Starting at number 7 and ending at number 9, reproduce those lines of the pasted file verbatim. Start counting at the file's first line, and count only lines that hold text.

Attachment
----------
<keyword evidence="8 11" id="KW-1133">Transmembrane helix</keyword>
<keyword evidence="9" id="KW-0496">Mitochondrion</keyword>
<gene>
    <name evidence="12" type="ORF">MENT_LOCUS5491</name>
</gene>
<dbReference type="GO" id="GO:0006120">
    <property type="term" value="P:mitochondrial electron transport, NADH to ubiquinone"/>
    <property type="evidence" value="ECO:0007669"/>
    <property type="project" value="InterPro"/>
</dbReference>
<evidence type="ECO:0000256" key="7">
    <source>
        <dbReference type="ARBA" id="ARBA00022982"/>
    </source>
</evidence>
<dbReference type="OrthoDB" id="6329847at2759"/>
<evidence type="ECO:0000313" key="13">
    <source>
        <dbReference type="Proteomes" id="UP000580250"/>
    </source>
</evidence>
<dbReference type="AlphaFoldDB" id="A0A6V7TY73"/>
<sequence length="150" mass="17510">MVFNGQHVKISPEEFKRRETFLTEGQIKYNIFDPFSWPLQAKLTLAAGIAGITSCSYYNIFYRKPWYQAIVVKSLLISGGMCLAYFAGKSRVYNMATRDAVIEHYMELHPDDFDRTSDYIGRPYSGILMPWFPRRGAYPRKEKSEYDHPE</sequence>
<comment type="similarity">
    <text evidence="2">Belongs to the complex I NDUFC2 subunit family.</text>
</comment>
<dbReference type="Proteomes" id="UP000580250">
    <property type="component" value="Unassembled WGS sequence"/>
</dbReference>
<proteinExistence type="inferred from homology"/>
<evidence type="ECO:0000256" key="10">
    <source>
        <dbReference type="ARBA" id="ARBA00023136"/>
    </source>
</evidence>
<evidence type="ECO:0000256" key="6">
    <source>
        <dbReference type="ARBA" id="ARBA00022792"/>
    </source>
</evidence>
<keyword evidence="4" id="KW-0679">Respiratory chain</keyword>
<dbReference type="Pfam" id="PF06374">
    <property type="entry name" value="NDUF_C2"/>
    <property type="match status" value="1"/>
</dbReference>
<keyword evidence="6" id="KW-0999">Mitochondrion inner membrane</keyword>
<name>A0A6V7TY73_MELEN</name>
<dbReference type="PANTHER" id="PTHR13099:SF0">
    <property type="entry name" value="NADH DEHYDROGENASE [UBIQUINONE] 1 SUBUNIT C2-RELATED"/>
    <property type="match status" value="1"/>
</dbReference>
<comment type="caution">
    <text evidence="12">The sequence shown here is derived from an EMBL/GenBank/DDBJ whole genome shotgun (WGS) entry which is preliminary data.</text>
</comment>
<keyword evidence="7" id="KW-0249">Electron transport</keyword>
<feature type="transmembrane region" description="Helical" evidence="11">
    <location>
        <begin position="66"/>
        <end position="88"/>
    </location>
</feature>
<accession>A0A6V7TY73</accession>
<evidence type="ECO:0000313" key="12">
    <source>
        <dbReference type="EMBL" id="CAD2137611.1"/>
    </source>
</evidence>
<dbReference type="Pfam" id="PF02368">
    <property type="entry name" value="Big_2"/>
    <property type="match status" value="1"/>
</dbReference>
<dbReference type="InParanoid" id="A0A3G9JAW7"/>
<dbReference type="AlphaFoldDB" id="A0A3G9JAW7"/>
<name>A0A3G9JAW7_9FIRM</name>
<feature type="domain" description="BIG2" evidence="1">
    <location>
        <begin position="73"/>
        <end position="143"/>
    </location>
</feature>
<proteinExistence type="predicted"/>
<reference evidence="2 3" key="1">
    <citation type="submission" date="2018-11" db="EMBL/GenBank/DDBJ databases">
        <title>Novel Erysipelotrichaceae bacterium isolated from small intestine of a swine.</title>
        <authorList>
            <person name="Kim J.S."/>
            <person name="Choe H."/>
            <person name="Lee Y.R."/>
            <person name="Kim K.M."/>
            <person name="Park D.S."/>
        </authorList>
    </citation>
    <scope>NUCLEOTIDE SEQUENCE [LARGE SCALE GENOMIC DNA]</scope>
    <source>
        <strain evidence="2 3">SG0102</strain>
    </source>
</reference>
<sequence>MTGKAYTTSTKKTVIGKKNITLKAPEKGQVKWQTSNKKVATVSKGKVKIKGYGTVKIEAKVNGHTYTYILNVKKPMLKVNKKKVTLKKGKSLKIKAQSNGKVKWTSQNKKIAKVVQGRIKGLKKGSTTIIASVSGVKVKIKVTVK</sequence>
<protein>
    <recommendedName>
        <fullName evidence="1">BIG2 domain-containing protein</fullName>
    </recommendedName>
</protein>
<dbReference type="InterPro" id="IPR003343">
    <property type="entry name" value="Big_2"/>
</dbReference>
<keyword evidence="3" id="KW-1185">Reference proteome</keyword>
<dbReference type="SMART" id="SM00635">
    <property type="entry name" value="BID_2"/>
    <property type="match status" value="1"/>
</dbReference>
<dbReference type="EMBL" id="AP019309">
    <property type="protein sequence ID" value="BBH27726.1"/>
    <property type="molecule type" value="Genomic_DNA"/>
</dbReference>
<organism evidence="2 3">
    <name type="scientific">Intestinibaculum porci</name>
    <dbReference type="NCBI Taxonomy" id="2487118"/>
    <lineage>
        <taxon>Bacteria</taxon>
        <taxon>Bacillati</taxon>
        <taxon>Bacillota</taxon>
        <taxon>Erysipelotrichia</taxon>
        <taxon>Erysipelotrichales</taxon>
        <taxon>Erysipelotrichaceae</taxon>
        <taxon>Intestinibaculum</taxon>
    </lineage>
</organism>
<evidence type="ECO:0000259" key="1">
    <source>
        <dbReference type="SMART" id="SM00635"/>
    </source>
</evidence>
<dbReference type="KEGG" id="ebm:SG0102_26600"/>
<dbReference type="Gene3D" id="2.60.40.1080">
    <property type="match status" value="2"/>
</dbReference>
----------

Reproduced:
    <property type="term" value="P:mitochondrial electron transport, NADH to ubiquinone"/>
    <property type="evidence" value="ECO:0007669"/>
    <property type="project" value="InterPro"/>